Just days before the new year, it’s time to look back and take stock of 2015, a year that has brought great headlines for the BioRegion of Catalonia.
Because it’s not every year that a company from the local biotechnology sector goes public on the stock market (Oryzon) nor is it every day that one raises nearly €20 millions from national and international investors (Minoryx), while Europe continues to show its confidence (to the tune of €190 millions) in Catalan research projects. Let’s look at some of the best news in the sector in 2015.
While 2014 was the year of the great deal Oryzon Genomics struck with Swiss company Roche for its leukemia drug, which has brought the company €3.5 millions in addition to the €21 millions it saw initially for the molecule, the new deals signed this year by companies in the BioRegion show that the success of the business led by Carlos Buesa wasn’t an isolated incident.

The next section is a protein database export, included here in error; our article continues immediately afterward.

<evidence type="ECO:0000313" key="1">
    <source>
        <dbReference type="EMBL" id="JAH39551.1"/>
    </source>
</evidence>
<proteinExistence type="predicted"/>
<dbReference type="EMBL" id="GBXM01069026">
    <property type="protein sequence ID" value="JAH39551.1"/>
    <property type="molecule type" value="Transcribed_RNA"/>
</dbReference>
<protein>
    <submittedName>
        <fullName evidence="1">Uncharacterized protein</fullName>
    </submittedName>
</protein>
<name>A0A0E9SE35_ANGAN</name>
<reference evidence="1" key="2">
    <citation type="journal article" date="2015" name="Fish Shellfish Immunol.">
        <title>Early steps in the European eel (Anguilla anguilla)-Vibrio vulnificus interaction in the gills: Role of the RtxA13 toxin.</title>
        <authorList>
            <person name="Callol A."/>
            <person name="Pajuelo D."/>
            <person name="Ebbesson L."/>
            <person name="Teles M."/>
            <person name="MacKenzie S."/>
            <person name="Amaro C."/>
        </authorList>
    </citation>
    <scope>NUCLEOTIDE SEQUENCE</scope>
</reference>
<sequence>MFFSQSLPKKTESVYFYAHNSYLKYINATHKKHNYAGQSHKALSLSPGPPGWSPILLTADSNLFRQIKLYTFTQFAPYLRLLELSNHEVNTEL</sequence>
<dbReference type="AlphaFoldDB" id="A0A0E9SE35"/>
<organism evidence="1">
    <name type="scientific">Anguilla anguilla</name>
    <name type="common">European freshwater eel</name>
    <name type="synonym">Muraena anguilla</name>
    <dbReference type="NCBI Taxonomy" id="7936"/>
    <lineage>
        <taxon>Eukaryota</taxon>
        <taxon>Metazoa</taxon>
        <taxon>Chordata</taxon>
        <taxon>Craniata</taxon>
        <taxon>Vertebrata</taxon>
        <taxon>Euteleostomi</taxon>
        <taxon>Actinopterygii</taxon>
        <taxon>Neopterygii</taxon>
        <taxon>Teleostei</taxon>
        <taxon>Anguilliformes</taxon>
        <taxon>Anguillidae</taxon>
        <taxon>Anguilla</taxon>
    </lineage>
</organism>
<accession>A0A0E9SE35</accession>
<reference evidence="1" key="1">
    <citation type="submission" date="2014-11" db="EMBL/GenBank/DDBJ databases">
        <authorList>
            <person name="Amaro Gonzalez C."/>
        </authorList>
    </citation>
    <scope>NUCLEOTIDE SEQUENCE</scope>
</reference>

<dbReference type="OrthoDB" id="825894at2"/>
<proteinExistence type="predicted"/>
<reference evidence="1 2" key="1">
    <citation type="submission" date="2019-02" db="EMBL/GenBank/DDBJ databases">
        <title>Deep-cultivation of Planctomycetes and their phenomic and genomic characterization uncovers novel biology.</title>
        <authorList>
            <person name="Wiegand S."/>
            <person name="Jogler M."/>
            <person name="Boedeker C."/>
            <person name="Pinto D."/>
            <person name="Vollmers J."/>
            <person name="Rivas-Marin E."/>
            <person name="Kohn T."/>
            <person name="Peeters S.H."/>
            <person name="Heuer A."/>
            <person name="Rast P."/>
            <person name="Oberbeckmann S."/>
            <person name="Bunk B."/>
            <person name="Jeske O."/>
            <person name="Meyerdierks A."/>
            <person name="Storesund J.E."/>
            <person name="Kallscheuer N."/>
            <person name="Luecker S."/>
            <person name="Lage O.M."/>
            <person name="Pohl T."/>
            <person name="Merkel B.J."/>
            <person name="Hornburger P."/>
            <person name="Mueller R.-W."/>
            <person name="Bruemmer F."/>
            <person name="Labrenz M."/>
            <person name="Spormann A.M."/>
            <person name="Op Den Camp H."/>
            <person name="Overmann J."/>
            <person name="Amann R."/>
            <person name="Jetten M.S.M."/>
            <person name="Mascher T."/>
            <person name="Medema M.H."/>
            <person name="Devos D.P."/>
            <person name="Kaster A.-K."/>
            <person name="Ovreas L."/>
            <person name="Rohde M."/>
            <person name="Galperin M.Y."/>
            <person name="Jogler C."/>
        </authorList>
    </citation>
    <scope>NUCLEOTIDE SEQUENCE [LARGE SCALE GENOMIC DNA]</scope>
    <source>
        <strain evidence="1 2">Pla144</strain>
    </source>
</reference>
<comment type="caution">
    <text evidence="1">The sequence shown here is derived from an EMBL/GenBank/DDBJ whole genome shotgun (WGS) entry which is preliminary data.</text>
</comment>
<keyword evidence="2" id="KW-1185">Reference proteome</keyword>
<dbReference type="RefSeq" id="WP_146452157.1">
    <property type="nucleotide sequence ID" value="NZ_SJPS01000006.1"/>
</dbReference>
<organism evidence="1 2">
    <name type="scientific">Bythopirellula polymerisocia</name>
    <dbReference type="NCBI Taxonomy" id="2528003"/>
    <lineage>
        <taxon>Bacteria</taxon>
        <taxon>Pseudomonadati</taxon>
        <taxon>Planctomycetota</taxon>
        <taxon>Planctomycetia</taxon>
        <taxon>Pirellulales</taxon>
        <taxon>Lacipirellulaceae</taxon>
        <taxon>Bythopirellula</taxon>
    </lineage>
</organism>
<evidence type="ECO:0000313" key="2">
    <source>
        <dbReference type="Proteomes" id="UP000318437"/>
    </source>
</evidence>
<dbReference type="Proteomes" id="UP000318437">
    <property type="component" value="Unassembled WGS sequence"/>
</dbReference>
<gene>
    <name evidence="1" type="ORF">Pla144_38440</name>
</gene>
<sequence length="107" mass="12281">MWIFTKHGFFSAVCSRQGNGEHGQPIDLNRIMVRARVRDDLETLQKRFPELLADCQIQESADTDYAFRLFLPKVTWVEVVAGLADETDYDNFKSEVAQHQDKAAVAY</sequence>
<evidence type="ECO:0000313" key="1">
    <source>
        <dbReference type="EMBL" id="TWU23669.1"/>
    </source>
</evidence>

So, in the field of licensing agreements, the case of Palobiofarma and Novartis is particularly relevant, working together to develop an immunotherapy drug for metastatic cancer.
One of the other protagonists of the year is Reig Jofré, which merged with Natraceutical last year to create the fifth pharmaceutical company traded on the Spanish stock market and hasn’t discarded the idea of similar corporate operations to continue growing at the desired pace. Plus, in 2015 the Catalan pharmaceutical company closed a marketing deal with Manremyc to sell its nutritional supplement to fight tuberculosis in Europe.